Overall, however, we were able to show that a multimodal teaching process including digital media is successful in improving the skills of both nurses and physicians in thoracic ultrasound. An effective teaching program, with a short personal teaching effort of 30–120 min, can be established in emergency departments. We plan to continue this concept and extend it to other areas of emergency ultrasound diagnostics.

4.2. Study limitations

The statistical power of the survey is limited by the fact that it was conducted only after the intervention. An evaluation based on two questionnaires, one before and one after the training, would have been required to accurately determine the level of training of the medical personnel involved. Another limitation is the low response rate to the survey, since participation was voluntary. This limits the significance of the results, mandatory participation would have strengthened the statistical validity. In addition, a selection bias is likely. As the participation of the ward staff in the training was voluntary, it can be assumed that the motivation of the participants was higher and therefore interested participants were more likely to experience the intervention positively. The results may also be influenced by young participants with rather limited experience in emergency medicine.

4.3. Overall conclusion

Despite some limitations in our initial study on the development of a learning model for POCUS, we conclude that our established learning model is time- and resource-efficient for emergency departments. It can effectively enhance the implementation of Point-of-Care Sonography in these settings.

Data availability statement

The original contributions presented in the study are included in the article/supplementary material, further inquiries can be directed to the corresponding author.

Ethics statement

The studies involving human participants were reviewed and approved by the ethics committee of the University of Heidelberg. The patients/participants provided their written informed consent to participate in this study.

Author contributions

TS, AK, MM, and MW contributed to the conception and design of the study. AK, MO, and SS assisted in the collection of data. MW and TS performed the statistical analysis. MW, TS, AK, and MO wrote the manuscript. All authors contributed to the article and approved the submitted version.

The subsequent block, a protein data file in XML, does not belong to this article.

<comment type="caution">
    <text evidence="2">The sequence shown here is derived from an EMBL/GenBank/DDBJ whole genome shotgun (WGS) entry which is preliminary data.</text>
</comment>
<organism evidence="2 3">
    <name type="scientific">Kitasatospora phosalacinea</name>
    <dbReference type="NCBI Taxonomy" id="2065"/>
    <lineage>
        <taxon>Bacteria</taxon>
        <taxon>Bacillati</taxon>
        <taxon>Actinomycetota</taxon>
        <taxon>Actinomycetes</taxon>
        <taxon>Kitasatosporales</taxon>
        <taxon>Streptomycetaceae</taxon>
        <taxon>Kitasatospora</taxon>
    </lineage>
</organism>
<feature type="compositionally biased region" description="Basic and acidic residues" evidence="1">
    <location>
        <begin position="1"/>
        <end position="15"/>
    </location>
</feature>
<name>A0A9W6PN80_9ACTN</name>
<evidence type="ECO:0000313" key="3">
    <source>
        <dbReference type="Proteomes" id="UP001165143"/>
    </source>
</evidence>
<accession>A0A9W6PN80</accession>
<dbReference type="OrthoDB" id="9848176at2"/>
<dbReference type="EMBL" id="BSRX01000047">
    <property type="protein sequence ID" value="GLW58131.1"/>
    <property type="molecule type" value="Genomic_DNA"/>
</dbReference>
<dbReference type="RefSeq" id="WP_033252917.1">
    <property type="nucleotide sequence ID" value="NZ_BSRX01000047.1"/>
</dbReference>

Acknowledgments

The authors thank all the staff of the Department of Interdisciplinary Acute, Emergency and Intensive Care Medicine (DIANI) of Klinikum Stuttgart. They also thank Christian Menzel, Harald Knof and Navid Azad for their active support in the execution of this project. Special thanks for the support and kindly providing the graphics for the Pocket Card goes to Christopher Starz.

Conflict of interest

The authors declare that the research was conducted in the absence of any commercial or financial relationships that could be construed as a potential conflict of interest.

Publisher’s note

All claims expressed in this article are solely those of the authors and do not necessarily represent those of their affiliated organizations, or those of the publisher, the editors and the reviewers. Any product that may be evaluated in this article, or claim that may be made by its manufacturer, is not guaranteed or endorsed by the publisher.

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Keywords: dyspnea, point-of-care ultrasound, RADiUS protocol, interprofessional, emergency medicine, sonography

Citation: Witte M, Ott M, Schilling T, Müller M, Schmid S and Krohn A (2023) Implementing an interprofessional point-of-care ultrasound protocol for dyspneic patients in an emergency department as a blended learning concept—Feasibility of Employing Thoracic Ultrasound in Shortness of Breath. Front. Med. 10:1193243. doi: 10.3389/fmed.2023.1193243

Received: 24 March 2023; Accepted: 07 August 2023;
Published: 22 August 2023.

Edited by:

Luigi Vetrugno, University of Studies G. d'Annunzio Chieti and Pescara, Italy

Reviewed by:

Emil Robert Stoicescu, Victor Babes University of Medicine and Pharmacy, Romania
Raffaele Aspide, IRCCS Institute of Neurological Sciences of Bologna (ISNB), Italy
Damiano D’Ardes, SS Annunziata Polyclinic Hospital, Chieti, Italy

Copyright © 2023 Witte, Ott, Schilling, Müller, Schmid and Krohn. This is an open-access article distributed under the terms of the Creative Commons Attribution License (CC BY). The use, distribution or reproduction in other forums is permitted, provided the original author(s) and the copyright owner(s) are credited and that the original publication in this journal is cited, in accordance with accepted academic practice. No use, distribution or reproduction is permitted which does not comply with these terms.

*Correspondence: Alexander Krohn, a.krohn@klinikum-stuttgart.de